Standing up to his own government is nothing new for Moon Kyu-hyun. The 70-year-old Jesuit priest from South Korea made international news back in 1989, when he crossed the border into North Korea illegally.
The Catholic priest’s unsanctioned trip was a political act of defiance against South Korea’s strict National Security Law, which prohibited people in the South from almost any contact with North Korea.
The Rev. Moon was promptly arrested when he returned to the South. And he ended up spending three and a half years in prison.
“Peace and hope is what life is all about,” Moon says, reflecting on lessons learned during his time in jail.
In that same spirit, Moon — whose Christian name is Paul — is part of a group of Catholic clergy taking the lead in a growing anti-nuclear movement in South Korea.
Moon says he is opposed to nuclear weapons, including the North Korean nuclear program that’s been a big part of rising tensions in northeast Asia. But he’s also against recent US actions on the Korean peninsula.
“THAAD is a weapon of war. You can’t be for peace if you’re preparing for war,” Moon says, referring to the anti-missile system recently deployed by the US military in South Korea.
Beyond the nuclear security issue though, Moon and other Catholic leaders are pressuring the South Korean government to rethink the country’s dependence on nuclear power. That is no small order, as this is a country that relies on more than two dozen nuclear power plants for about a third of its electricity.
“Getting rid of nuclear power is the only way to survive, to save ourselves, and save the world,” Moon says during a recent anti-nuclear demonstration in downtown Seoul, where Catholic priests and nuns announced an effort to collect a million signatures in support of their campaign.
One event that helped push Korean Catholics to get involved in the anti-nuclear movement was the 2011 nuclear meltdown in Fukushima, Japan.
The Rev. Cho Hyun-chul says the event resonated with much of the Korean public, whether they are Catholics or not. Cho teaches theology at Sogang University in Seoul.
“I think because we are in the same destiny. If [South Korea had an accident] just like Fukushima, then there is no room for us to live here. There is no more safe land,” Cho says.
"It's directly against God's intention," Cho says. All Christians, he adds, "believe that God created the universe, and there is the divine order." Cho says the threat posed by nuclear energy goes against that divine order.
South Koreans had a nuclear scare of their own last year. In September, two big earthquakes hit the southeastern part of the country, causing four nuclear power plants to shut down temporarily.
Three months later, Koreans got to see a fictionalized version of what a full-blown nuclear catastrophe might look like when the movie “Pandora” was released in December. Millions of Koreans saw the big-budget feature film, and Catholic anti-nuclear activists say it helped call attention to the issue.
Catholics here have also forged a somewhat surprising alliance. Japan and Korea have a long and troubled history, to put it mildly. But every year since 2012, Kim Hyun-joo has been part of a group of Korean Catholics who meet up with Japanese Catholics to work together on anti-nuclear protest activities. Kim is an anti-nuclear activist with the Society of Jesus in Seoul.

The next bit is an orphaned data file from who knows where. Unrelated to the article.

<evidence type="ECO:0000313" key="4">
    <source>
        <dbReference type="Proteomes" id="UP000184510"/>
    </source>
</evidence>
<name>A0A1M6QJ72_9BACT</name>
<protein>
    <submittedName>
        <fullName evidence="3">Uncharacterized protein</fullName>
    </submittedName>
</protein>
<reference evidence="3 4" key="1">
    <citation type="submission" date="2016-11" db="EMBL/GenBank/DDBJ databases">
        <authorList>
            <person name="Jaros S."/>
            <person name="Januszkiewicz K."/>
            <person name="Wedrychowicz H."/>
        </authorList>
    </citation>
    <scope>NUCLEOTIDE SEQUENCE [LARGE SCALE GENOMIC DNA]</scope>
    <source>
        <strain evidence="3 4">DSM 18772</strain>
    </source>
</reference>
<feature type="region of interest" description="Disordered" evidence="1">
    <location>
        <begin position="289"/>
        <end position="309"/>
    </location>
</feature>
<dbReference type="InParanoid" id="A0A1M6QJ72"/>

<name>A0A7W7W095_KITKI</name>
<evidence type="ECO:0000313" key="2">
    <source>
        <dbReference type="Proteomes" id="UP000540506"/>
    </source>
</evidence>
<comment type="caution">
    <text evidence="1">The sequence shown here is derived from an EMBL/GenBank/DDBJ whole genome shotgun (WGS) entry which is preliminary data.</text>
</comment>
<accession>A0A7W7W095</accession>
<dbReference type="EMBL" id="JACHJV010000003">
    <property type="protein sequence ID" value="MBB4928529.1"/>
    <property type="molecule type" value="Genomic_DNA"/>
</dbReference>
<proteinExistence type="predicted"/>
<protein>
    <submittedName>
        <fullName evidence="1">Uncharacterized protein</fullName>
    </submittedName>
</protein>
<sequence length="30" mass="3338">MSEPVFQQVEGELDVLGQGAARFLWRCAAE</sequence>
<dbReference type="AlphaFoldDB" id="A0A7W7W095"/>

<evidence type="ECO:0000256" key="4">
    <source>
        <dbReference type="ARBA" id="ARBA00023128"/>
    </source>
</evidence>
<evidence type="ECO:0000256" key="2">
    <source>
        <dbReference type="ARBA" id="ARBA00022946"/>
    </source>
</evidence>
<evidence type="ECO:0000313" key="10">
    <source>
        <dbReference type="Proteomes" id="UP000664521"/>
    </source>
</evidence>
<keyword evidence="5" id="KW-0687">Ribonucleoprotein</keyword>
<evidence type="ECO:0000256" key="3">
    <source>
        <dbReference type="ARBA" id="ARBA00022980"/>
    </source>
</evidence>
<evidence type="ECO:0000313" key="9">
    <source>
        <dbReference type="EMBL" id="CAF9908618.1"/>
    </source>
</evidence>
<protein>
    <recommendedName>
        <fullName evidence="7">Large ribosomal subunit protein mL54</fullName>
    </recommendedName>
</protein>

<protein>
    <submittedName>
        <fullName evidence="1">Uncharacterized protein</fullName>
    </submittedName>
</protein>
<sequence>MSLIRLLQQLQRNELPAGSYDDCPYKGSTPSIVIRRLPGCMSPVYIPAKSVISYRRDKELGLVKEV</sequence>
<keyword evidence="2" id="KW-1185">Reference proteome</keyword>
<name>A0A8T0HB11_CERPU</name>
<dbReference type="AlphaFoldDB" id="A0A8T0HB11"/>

“When I first told people that I was planning to visit Fukushima, my friends and family didn’t think it was a good idea,” Kim says. After all, this Japanese city was the site of a real life nuclear disaster.
“But people ended up supporting me,” Kim says. Of course, many Koreans are still skeptical about the Japanese, she adds. But she says she has yet to hear fellow Koreans express anti-Japanese sentiments when she tells them about her work with Japanese activists.
Catholic leaders in Korea are following the example of Pope Francis. They say the environment is now a top priority, although they acknowledge the campaign against nuclear power is a going to be a long, uphill struggle.
There are about 5 million Catholics in South Korea. That’s only about 10 percent of the population. But in terms of their moral authority, Korean Catholics have some real influence, particularly among those on the political left, according to Kim Min-woong, who teaches world history at Kyung Hee University.
“Their voice is very prophetic. And they make people very seriously aware of the problems we are confronted with,” Kim says. He is a Protestant minister and describes himself as a political ally of liberal Catholic clergy involved with anti-nuclear demonstrations.
“Even though they are [a] minority, their commitment has been supported [by] so many people. And you know, these priests are not corrupted,” Kim says.
Corruption was a huge issue in this month’s presidential election. South Korea’s new President Moon Jae-in — who also happens to be Catholic — says he will tackle corruption.
But the best news for Catholic anti-nuclear activists came when Moon, during the campaign, pledged to cut back drastically on the government’s plans to expand the nuclear power industry.
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